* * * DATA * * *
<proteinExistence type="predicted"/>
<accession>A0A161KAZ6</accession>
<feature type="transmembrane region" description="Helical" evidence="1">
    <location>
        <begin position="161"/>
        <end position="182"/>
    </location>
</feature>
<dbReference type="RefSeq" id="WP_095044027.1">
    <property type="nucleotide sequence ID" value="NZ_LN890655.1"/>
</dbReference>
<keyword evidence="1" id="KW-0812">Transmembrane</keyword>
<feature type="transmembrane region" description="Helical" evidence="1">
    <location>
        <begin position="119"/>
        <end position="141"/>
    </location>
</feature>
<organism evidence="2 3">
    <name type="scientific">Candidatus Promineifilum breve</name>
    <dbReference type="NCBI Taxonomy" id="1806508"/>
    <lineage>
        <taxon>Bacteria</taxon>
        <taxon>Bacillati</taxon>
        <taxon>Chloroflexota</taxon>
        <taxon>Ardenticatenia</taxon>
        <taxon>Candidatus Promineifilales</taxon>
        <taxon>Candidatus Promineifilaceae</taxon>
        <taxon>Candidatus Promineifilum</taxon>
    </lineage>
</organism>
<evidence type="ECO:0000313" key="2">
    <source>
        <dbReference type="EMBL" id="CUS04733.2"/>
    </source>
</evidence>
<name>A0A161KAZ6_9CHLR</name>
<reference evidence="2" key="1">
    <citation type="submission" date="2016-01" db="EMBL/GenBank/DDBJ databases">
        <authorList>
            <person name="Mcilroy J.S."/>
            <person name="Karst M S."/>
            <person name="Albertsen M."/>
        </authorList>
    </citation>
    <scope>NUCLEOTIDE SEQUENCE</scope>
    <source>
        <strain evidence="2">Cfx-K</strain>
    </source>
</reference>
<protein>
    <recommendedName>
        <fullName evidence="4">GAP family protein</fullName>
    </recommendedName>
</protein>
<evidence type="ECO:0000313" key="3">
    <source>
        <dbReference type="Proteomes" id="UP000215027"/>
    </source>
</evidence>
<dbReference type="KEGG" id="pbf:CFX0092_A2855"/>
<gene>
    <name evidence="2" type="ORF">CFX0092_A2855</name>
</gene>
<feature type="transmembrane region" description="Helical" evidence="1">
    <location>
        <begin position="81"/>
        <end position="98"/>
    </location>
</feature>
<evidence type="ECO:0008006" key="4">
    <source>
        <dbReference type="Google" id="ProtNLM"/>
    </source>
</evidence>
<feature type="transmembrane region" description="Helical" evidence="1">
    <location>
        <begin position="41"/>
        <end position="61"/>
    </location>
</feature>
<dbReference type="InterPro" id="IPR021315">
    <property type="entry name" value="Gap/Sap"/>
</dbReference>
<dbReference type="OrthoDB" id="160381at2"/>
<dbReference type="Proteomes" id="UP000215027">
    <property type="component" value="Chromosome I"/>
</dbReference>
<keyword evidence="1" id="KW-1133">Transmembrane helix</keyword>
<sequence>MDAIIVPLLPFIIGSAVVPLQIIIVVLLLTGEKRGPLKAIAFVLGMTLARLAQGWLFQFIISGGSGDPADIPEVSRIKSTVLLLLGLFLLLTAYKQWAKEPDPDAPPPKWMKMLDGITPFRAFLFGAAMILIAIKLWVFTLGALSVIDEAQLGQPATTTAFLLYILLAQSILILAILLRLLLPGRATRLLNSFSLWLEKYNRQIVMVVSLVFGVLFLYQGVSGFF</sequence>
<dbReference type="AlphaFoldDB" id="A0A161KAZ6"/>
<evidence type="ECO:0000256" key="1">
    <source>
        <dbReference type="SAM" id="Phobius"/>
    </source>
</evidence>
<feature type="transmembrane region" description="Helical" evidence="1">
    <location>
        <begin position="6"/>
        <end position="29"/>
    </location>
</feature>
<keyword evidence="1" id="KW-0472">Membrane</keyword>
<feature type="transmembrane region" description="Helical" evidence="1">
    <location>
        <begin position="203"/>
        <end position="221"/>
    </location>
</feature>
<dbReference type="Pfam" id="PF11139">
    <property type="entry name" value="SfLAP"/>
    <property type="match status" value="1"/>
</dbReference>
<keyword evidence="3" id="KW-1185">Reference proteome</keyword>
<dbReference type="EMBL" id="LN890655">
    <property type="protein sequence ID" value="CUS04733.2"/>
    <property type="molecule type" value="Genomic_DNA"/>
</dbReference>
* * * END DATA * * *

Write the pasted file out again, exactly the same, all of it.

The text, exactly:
<proteinExistence type="predicted"/>
<accession>A0A161KAZ6</accession>
<feature type="transmembrane region" description="Helical" evidence="1">
    <location>
        <begin position="161"/>
        <end position="182"/>
    </location>
</feature>
<dbReference type="RefSeq" id="WP_095044027.1">
    <property type="nucleotide sequence ID" value="NZ_LN890655.1"/>
</dbReference>
<keyword evidence="1" id="KW-0812">Transmembrane</keyword>
<feature type="transmembrane region" description="Helical" evidence="1">
    <location>
        <begin position="119"/>
        <end position="141"/>
    </location>
</feature>
<organism evidence="2 3">
    <name type="scientific">Candidatus Promineifilum breve</name>
    <dbReference type="NCBI Taxonomy" id="1806508"/>
    <lineage>
        <taxon>Bacteria</taxon>
        <taxon>Bacillati</taxon>
        <taxon>Chloroflexota</taxon>
        <taxon>Ardenticatenia</taxon>
        <taxon>Candidatus Promineifilales</taxon>
        <taxon>Candidatus Promineifilaceae</taxon>
        <taxon>Candidatus Promineifilum</taxon>
    </lineage>
</organism>
<evidence type="ECO:0000313" key="2">
    <source>
        <dbReference type="EMBL" id="CUS04733.2"/>
    </source>
</evidence>
<name>A0A161KAZ6_9CHLR</name>
<reference evidence="2" key="1">
    <citation type="submission" date="2016-01" db="EMBL/GenBank/DDBJ databases">
        <authorList>
            <person name="Mcilroy J.S."/>
            <person name="Karst M S."/>
            <person name="Albertsen M."/>
        </authorList>
    </citation>
    <scope>NUCLEOTIDE SEQUENCE</scope>
    <source>
        <strain evidence="2">Cfx-K</strain>
    </source>
</reference>
<protein>
    <recommendedName>
        <fullName evidence="4">GAP family protein</fullName>
    </recommendedName>
</protein>
<evidence type="ECO:0000313" key="3">
    <source>
        <dbReference type="Proteomes" id="UP000215027"/>
    </source>
</evidence>
<dbReference type="KEGG" id="pbf:CFX0092_A2855"/>
<gene>
    <name evidence="2" type="ORF">CFX0092_A2855</name>
</gene>
<feature type="transmembrane region" description="Helical" evidence="1">
    <location>
        <begin position="81"/>
        <end position="98"/>
    </location>
</feature>
<evidence type="ECO:0008006" key="4">
    <source>
        <dbReference type="Google" id="ProtNLM"/>
    </source>
</evidence>
<feature type="transmembrane region" description="Helical" evidence="1">
    <location>
        <begin position="41"/>
        <end position="61"/>
    </location>
</feature>
<dbReference type="InterPro" id="IPR021315">
    <property type="entry name" value="Gap/Sap"/>
</dbReference>
<dbReference type="OrthoDB" id="160381at2"/>
<dbReference type="Proteomes" id="UP000215027">
    <property type="component" value="Chromosome I"/>
</dbReference>
<keyword evidence="1" id="KW-1133">Transmembrane helix</keyword>
<sequence>MDAIIVPLLPFIIGSAVVPLQIIIVVLLLTGEKRGPLKAIAFVLGMTLARLAQGWLFQFIISGGSGDPADIPEVSRIKSTVLLLLGLFLLLTAYKQWAKEPDPDAPPPKWMKMLDGITPFRAFLFGAAMILIAIKLWVFTLGALSVIDEAQLGQPATTTAFLLYILLAQSILILAILLRLLLPGRATRLLNSFSLWLEKYNRQIVMVVSLVFGVLFLYQGVSGFF</sequence>
<dbReference type="AlphaFoldDB" id="A0A161KAZ6"/>
<evidence type="ECO:0000256" key="1">
    <source>
        <dbReference type="SAM" id="Phobius"/>
    </source>
</evidence>
<feature type="transmembrane region" description="Helical" evidence="1">
    <location>
        <begin position="6"/>
        <end position="29"/>
    </location>
</feature>
<keyword evidence="1" id="KW-0472">Membrane</keyword>
<feature type="transmembrane region" description="Helical" evidence="1">
    <location>
        <begin position="203"/>
        <end position="221"/>
    </location>
</feature>
<dbReference type="Pfam" id="PF11139">
    <property type="entry name" value="SfLAP"/>
    <property type="match status" value="1"/>
</dbReference>
<keyword evidence="3" id="KW-1185">Reference proteome</keyword>
<dbReference type="EMBL" id="LN890655">
    <property type="protein sequence ID" value="CUS04733.2"/>
    <property type="molecule type" value="Genomic_DNA"/>
</dbReference>